October 4, 2016

Mark 1:35 Very early in the morning, while it was still dark, Jesus got up, left the house and went off to a solitary place, where he prayed.

I think it is very significant that Mark’s Gospel has this in the first Chapter. Scholars are pretty well universally agreed that Mark recorded Peter’s memories of his time with Jesus, so Jesus doing this sort of thing obviously made a huge impression on one of His closest disciples. I am consistently mystified at Christians who don’t seem to feel they need to pray, much less have consistent morning devotions. When morning prayer was obviously so important to Jesus, how can we think we don’t need it? There are two advantages to morning as a time for devotions. The first is simply the lack of distractions. The world has a way of grabbing our attention pretty early, so we’re better off choosing to focus on God as early in the day as possible. Jesus obviously did it before dawn sometimes. The other factor is one of human physiology. It has been demonstrated that we learn best mentally in the morning, while physical learning is more efficient in the afternoon. That makes students’ staying up all night to study all the more ironic, and even sad. There is a third factor involved, and that is simply the matter of priorities. When we place God first in time each day it’s easier to keep Him first in our thinking and decisions throughout the day. Jesus is our example, and we do well to follow Him.

Doing devotions first thing in the day has been my lifestyle since the early ’70s, and I am deeply grateful. The difficulty of maintaining that is perhaps the thing I dislike most about traveling. (In general I enjoy traveling.) Particularly with flying across the International Date Line, headed East it’s too long between devotions, and headed West I have to manage on the airplane, which is hardly the most conducive environment. I have to take that as training in active focus. I don’t hear the Father as easily as Jesus did, naturally, so I need to read the Bible. However, when I do, I find the Father does speak to me with delightful regularity. I know that He speaks to me far more often than I am listening, and morning devotions are an excellent opportunity to choose to listen. That said, I must always remember James 1:22 and focus on doing what I hear my Lord say to me, and not just play pious mind games. As a pastor I earnestly desire that everyone in my flock discover the joy and blessings of starting each day with active focus on listening obediently to God, and it is a major frustration, and even heartache, when so few really take it up for themselves. As the saying goes, you can lead a horse to water, but you certainly can’t make him drink. I am not to condemn, but I am to continually admonish and encourage, so that they may choose to accept this powerful tool from their Father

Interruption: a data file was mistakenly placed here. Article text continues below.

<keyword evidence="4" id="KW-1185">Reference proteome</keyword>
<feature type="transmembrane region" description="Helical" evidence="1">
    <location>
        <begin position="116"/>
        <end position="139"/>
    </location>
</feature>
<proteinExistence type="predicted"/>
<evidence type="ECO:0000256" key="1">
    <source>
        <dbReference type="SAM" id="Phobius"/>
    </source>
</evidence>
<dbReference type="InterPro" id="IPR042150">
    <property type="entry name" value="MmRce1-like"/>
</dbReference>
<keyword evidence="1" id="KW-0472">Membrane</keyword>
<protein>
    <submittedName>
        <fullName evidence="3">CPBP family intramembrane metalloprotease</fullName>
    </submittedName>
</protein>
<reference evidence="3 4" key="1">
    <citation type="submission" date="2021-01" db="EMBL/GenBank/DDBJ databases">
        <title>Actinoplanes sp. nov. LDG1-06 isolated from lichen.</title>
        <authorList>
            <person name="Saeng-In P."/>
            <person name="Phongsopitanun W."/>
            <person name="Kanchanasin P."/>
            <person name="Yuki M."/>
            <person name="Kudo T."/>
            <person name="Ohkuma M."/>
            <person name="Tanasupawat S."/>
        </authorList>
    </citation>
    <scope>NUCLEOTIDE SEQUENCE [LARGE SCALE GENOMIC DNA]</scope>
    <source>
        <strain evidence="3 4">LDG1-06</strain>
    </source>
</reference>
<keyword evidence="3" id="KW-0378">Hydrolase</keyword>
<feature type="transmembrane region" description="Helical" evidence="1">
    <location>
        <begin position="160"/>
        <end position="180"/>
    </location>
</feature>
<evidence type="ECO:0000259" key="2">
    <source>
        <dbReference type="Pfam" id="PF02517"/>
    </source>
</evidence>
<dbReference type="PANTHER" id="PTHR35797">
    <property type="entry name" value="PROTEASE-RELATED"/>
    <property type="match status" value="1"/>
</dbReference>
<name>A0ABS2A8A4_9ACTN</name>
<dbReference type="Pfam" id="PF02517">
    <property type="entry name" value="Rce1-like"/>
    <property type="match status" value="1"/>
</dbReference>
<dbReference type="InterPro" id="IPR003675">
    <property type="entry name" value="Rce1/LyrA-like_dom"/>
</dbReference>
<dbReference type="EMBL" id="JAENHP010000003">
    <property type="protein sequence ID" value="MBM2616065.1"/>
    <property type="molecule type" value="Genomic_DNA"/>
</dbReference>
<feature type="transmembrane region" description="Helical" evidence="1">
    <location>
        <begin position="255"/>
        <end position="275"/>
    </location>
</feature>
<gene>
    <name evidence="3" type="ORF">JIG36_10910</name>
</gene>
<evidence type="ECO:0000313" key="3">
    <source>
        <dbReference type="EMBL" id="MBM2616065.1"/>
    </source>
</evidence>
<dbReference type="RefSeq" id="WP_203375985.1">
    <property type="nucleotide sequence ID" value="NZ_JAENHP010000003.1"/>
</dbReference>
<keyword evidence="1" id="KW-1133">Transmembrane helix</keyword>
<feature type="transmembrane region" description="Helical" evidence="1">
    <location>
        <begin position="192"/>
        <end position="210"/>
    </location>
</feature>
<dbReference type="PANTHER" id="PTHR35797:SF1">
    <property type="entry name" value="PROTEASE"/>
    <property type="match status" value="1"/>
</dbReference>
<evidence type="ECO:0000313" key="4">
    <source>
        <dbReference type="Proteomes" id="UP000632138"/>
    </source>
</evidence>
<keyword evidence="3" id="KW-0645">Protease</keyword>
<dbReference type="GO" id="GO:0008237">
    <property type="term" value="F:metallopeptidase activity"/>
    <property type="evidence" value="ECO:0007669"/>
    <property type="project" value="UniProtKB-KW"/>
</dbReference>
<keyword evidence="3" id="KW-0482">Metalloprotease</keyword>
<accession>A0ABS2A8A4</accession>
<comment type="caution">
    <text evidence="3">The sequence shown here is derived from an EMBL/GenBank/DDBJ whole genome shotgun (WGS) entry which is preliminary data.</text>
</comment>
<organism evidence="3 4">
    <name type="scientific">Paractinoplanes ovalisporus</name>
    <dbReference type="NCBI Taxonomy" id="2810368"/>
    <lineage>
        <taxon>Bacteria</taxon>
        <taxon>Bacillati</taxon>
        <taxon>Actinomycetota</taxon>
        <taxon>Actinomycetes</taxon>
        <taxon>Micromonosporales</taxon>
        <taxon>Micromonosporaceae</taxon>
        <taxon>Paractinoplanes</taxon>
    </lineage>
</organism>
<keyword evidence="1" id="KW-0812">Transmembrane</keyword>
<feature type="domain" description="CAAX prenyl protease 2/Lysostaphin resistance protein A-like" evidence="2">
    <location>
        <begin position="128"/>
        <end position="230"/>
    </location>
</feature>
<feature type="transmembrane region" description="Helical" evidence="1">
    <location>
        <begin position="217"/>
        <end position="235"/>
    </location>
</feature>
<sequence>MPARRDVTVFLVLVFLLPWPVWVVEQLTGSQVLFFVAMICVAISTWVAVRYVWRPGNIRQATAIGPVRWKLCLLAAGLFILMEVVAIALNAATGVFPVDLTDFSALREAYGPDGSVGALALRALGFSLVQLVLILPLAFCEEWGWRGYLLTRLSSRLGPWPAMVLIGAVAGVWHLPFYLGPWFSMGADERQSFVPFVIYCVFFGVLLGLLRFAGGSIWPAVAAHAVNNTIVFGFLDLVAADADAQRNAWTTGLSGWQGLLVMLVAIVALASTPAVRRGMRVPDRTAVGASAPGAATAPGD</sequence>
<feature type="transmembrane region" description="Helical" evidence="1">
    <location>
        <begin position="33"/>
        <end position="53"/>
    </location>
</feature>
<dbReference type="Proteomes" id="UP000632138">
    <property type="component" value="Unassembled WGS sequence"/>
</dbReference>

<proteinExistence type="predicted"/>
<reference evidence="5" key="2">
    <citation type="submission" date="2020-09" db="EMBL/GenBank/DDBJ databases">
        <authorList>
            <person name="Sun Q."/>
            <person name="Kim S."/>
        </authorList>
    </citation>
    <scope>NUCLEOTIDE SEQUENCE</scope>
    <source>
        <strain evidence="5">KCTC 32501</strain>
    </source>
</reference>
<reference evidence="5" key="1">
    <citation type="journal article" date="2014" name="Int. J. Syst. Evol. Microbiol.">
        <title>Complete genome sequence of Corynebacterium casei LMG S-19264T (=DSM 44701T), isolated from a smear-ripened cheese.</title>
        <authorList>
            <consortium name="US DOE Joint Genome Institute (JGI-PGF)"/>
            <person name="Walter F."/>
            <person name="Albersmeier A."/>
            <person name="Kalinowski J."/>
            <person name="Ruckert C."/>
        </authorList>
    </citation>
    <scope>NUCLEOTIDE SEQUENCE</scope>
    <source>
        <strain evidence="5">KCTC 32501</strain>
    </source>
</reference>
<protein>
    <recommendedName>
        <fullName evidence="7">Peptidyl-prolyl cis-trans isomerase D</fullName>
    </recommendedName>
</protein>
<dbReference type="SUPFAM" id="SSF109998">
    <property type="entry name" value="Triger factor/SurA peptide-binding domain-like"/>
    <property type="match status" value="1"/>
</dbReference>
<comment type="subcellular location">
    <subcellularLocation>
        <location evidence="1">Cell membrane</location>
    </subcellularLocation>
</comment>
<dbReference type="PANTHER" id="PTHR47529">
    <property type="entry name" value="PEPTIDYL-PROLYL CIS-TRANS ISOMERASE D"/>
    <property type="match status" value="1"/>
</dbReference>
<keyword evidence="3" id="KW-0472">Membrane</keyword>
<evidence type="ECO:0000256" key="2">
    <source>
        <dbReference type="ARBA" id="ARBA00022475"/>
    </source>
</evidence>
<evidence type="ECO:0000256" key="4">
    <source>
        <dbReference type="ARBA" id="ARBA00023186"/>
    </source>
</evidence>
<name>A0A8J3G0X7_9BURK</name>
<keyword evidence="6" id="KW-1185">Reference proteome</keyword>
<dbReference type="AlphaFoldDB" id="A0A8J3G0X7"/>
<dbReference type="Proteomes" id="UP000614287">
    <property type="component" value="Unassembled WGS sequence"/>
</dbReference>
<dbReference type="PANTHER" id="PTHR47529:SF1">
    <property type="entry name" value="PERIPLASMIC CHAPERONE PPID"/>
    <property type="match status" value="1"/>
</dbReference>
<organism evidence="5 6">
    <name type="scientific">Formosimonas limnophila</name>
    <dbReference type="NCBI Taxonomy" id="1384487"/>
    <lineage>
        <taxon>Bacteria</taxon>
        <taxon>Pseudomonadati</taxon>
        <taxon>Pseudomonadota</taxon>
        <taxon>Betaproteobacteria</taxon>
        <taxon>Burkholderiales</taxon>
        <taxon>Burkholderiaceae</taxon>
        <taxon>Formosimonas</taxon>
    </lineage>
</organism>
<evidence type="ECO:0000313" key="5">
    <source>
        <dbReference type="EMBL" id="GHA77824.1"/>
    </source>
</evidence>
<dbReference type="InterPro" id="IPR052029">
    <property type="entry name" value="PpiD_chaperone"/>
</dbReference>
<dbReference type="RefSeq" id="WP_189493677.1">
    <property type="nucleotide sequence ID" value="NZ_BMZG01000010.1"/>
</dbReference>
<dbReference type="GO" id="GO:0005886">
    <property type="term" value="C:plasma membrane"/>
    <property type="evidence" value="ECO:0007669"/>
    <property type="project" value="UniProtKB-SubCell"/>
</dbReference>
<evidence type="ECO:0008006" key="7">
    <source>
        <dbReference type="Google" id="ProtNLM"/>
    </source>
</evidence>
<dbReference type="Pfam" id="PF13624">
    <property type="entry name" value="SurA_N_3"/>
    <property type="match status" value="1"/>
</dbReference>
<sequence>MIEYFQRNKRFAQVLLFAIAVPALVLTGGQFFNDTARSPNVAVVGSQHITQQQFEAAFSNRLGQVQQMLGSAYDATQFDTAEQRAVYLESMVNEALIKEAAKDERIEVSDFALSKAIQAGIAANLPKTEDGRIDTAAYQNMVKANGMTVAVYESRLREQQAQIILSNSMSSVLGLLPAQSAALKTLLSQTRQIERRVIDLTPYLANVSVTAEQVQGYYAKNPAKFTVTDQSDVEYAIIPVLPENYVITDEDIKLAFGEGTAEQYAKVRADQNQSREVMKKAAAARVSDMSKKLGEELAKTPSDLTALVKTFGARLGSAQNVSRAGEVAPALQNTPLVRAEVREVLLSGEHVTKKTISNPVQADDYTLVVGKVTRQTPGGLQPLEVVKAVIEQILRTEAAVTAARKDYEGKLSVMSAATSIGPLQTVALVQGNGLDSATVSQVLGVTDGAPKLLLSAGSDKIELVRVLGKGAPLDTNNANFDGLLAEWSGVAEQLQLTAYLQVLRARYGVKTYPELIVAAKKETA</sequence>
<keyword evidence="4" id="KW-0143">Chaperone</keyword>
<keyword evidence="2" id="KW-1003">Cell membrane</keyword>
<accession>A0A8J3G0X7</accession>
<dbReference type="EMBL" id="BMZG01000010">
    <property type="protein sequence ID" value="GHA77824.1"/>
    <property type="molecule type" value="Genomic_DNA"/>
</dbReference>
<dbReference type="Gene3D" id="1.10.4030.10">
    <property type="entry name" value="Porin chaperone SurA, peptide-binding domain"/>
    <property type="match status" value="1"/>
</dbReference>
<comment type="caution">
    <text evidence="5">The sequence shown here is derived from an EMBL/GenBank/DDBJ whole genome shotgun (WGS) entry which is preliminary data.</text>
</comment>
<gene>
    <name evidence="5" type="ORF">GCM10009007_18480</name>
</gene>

Father, thank You for Your grace to me. Thank You for my parents’ example. I always knew they had individual morning devotions, even though they did them privately. You know how long it took for me to get started in a consistent habit! Help me be a good spiritual father to many, so that they may learn to relate rightly to You and reject the devil’s lies, for their great blessing and for Your glory. Thank You. Hallelujah!


About jgarrott

Born and raised in Japan of missionary parents. Have been here as an adult missionary since 1981.
This entry was posted in Christian, encouragement, Uncategorized and tagged , , , , . Bookmark the permalink.

One Response to October 4, 2016

  1. dawnlizjones says:

    I’m so glad that I am typically a “morning person” (maybe God knew that when my folks named me Dawn…??) I agree with the challenges of traveling, even when it’s not across too many time zones–just the change in schedule with more people to visit makes it tough. Thanks for the encouragement.

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